Degree Name

Education Specialist (EdS)

Semester of Degree Completion


Thesis Director

Paul D. Overton


Teaching children how to cope with death experiences so that they will not ever suffer from prolonged grief is the responsibility shared by all of society. Along with church leaders and parents, teachers, too, must help teach death education. The purpose of this paper was to explore how well equipped teachers are with adequate training and resources to teach death education in the schools. Also, to explore how concerned teachers are with this area of education.

This study was done through the use of a three-page questionnaire which was developed by the writer. The questionnaire was given to all teachers in the elementary, junior high and senior high schools in the Mattoon, Illinois school district. The results of the questionnaire were tabulated to show absolute frequencies and relative frequencies of each item. Pearson correlation coefficients were performed to show relationships in teachers' attitudes with their personal knowledge of death. Coefficients of determination were given where significant correlations were found.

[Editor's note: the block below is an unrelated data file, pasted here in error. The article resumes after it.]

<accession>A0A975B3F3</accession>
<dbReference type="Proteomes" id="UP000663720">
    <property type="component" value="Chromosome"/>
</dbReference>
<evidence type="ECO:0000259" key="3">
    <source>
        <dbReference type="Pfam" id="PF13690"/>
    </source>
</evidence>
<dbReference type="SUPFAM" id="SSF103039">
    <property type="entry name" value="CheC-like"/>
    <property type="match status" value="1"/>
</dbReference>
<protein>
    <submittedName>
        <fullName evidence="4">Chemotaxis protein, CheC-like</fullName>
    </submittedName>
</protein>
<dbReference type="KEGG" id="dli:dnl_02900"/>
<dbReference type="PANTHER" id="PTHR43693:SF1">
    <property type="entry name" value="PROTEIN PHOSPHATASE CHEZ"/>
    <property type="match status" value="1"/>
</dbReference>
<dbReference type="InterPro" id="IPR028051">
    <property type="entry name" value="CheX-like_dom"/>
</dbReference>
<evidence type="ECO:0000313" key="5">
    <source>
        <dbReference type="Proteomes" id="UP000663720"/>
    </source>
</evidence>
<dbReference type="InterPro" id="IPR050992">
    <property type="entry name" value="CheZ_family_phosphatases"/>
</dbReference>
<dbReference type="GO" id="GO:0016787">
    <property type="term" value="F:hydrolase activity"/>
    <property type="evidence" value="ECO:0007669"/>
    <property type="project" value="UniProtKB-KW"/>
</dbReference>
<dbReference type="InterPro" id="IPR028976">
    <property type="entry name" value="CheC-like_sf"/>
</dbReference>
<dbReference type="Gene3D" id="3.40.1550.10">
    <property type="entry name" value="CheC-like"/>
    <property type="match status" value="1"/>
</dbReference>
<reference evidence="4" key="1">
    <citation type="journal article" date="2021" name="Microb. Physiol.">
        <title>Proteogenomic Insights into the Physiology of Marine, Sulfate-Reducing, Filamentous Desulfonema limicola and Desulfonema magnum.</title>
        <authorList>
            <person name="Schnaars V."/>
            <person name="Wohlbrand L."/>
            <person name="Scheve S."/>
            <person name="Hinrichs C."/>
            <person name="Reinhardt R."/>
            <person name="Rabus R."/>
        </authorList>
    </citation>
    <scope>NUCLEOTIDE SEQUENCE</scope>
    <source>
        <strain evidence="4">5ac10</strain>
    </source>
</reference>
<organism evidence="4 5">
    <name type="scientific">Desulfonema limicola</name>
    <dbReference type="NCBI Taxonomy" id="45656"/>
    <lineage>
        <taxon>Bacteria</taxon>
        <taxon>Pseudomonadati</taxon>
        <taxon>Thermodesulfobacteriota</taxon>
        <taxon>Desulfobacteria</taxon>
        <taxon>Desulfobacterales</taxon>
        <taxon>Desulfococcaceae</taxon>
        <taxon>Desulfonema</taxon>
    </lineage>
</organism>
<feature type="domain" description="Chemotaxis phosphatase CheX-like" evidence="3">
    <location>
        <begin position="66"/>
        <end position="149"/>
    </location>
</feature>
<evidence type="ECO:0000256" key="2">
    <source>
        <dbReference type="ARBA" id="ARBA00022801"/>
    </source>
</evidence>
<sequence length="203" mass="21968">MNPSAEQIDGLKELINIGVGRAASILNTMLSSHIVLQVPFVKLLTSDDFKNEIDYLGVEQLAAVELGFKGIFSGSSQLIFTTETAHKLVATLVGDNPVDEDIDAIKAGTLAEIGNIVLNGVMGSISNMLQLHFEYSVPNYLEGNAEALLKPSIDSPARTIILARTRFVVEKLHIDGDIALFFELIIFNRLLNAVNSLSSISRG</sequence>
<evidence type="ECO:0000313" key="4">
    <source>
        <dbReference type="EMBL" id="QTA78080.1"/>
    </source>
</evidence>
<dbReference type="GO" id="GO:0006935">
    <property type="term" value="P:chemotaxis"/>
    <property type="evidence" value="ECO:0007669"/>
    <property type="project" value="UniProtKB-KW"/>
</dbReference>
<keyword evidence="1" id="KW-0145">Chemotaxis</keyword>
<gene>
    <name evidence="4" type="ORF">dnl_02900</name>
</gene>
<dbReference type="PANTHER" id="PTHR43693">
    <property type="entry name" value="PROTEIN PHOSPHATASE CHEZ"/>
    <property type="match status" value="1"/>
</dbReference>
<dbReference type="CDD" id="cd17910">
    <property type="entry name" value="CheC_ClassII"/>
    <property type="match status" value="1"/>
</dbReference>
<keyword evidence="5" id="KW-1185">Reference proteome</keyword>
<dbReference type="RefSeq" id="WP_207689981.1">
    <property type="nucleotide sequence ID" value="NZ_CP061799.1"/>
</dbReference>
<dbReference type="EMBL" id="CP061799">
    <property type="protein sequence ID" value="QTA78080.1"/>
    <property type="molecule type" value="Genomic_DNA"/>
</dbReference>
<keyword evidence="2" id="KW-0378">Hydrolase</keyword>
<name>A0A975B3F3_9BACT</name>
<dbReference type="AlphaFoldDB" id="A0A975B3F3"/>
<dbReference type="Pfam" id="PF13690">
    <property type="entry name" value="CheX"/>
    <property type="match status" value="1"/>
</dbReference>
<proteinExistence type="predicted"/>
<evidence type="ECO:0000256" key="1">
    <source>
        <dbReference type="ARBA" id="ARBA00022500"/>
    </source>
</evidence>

The results of this study indicate that these teachers report that they feel inadequate in their training and resources for dealing with death education. However, teachers in this study said they were open and positive about teaching death education in the classroom.

The implications are that colleges could provide programs in training teachers to deal with death education. Schools could provide inservice and workshops to better train teachers to teach death education.